This method overlooks the overall effect of an intervention as these RFs tend to occur at the same time and have an effect on each other (Prochaska et al., 2008b).
Alternatively, all the RFs can be combined to create an index of overall status. This is often seen with the use of risk scores to quantify the overall risk. Many risk scores have been developed and each has its advantages and disadvantages. The Framingham risk score was one of the earliest risk scores and is very popular among researchers. Some researchers have developed their own risk functions based on the RF being studied (Gomel et al., 1997). These calculated risk scores might have greater statistical power due to the continuous data but they may lack meaning in
terms of health benefits and whether the risk assessment tools are generalizable to different populations (Prochaska et al., 2008b). The third approach is to create an index reflecting the number of RFs reaching the criterion. This method dichotomizes the outcome and this in itself downgrades the scale of continuous measurement, which has greater sensitivity in statistical analysis (Prochaska et al., 2008b). Among the 60 studies reviewed, only two reported their results using this approach (Sargent et al., 2000, Bosworth et al., 2009). The fourth approach is to create an expanded impact formula for multiple behavior change. This formula takes into consideration the number of behaviors, their efficacy and the recruitment rate. By incorporating efficacy and recruitment rate data into the calculation, the overall impact of an intervention can be obtained, but there has not yet been any consensus on the interpretation of the impact figure (Prochaska et al., 2008b). This approach was only reported in the study by Johnson et al. (2008). It was reported that the population impact was 68.8 percent which equates to 0.7 behaviors changed per person (Johnson et al., 2008). Lastly, other measures of the effect of the intervention can be a measure of the extended effectiveness of the intervention, such as HRQoL. Overarching measures of change enable researchers to gather information on other important outcomes of an intervention apart from improvements in behavior: measures such as HRQoL, cost savings, length of hospital stay or even SOC movement (based on the construct of TTM of change). One of the disadvantages of these measures is that the study might not be powered to obtain statistically significant results for these powers or that the preset duration of the study might not be sufficient to observe positive change (Prochaska et al., 2008b).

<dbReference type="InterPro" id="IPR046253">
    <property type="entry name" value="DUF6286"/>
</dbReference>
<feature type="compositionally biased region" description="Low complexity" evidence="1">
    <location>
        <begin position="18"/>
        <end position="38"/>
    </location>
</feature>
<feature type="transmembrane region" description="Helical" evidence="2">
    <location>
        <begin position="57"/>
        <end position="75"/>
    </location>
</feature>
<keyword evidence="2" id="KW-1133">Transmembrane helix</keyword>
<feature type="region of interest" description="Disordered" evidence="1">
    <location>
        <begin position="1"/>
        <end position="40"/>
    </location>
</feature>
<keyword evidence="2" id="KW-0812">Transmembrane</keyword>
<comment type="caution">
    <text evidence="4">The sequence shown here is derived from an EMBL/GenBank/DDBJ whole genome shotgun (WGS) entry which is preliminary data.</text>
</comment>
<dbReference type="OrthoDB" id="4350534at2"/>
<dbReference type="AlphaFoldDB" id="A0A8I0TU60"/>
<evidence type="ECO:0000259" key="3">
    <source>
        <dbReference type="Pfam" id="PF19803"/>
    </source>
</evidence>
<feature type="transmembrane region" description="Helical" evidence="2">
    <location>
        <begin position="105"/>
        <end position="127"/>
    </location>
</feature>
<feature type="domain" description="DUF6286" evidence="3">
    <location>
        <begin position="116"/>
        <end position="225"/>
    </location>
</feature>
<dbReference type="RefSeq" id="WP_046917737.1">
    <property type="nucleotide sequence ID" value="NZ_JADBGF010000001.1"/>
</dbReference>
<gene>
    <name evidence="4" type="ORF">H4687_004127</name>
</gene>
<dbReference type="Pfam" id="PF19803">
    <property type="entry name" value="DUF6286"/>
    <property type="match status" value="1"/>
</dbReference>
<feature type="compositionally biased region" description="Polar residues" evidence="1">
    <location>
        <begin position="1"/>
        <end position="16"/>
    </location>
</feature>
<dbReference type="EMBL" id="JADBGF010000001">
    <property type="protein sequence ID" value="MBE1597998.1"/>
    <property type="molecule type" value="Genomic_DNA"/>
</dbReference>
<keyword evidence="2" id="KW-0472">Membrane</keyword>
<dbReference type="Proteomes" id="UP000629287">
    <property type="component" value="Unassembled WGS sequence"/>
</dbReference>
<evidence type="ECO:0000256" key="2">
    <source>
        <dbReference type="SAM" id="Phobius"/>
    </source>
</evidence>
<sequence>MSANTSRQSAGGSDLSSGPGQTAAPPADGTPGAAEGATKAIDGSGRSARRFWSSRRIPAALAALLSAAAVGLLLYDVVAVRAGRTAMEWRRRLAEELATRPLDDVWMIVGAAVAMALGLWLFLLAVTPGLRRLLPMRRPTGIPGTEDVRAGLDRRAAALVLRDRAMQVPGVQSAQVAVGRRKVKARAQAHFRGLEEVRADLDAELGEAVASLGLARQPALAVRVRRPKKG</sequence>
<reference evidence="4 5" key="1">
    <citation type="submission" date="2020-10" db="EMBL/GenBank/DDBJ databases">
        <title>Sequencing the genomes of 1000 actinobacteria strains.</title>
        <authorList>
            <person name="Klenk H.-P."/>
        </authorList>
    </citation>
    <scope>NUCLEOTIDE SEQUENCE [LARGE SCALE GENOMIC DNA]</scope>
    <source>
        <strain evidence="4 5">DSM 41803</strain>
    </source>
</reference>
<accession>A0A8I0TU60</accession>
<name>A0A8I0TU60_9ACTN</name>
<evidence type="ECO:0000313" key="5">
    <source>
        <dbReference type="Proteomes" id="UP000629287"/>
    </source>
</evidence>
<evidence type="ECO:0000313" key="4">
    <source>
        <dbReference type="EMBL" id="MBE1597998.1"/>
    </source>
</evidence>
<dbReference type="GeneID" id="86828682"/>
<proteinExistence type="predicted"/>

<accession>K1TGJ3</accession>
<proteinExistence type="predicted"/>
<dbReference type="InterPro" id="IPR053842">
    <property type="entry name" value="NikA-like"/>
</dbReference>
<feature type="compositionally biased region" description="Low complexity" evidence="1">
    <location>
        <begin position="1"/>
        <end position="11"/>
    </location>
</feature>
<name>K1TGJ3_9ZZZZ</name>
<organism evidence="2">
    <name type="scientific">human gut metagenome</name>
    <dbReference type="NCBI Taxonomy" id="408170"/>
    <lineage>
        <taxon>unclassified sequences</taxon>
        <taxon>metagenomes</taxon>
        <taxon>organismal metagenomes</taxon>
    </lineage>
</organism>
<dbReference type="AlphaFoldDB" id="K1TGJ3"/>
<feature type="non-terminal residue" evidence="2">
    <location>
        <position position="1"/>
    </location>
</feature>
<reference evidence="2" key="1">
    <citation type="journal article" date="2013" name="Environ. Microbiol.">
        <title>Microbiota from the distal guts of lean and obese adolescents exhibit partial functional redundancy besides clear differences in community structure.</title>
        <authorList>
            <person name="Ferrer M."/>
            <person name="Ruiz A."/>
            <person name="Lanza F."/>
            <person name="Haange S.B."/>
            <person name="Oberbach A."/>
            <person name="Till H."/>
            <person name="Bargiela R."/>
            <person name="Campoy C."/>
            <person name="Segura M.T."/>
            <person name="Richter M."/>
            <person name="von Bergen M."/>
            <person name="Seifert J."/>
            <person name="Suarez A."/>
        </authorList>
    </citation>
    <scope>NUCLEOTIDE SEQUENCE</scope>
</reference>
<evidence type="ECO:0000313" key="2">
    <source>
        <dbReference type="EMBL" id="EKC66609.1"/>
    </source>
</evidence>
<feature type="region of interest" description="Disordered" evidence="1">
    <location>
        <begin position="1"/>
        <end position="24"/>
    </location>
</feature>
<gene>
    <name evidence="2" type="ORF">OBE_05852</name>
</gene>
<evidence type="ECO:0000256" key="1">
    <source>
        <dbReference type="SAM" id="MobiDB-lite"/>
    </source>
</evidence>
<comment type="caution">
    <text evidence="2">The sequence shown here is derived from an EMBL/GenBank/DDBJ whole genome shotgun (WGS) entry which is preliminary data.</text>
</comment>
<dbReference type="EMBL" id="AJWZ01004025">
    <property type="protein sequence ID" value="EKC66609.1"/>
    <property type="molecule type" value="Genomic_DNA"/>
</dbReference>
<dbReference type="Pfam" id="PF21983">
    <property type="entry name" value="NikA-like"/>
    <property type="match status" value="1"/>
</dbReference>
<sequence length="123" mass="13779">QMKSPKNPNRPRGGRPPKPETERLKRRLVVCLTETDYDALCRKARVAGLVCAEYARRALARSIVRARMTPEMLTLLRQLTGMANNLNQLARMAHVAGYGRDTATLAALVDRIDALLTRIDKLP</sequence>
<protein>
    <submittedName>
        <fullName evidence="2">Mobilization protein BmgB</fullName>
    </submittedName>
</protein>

Finally, all of the studies reported improved outcomes in improving behavior and other measures of change among intervention groups. Thus, behavioral change is possible, feasible and should be encouraged.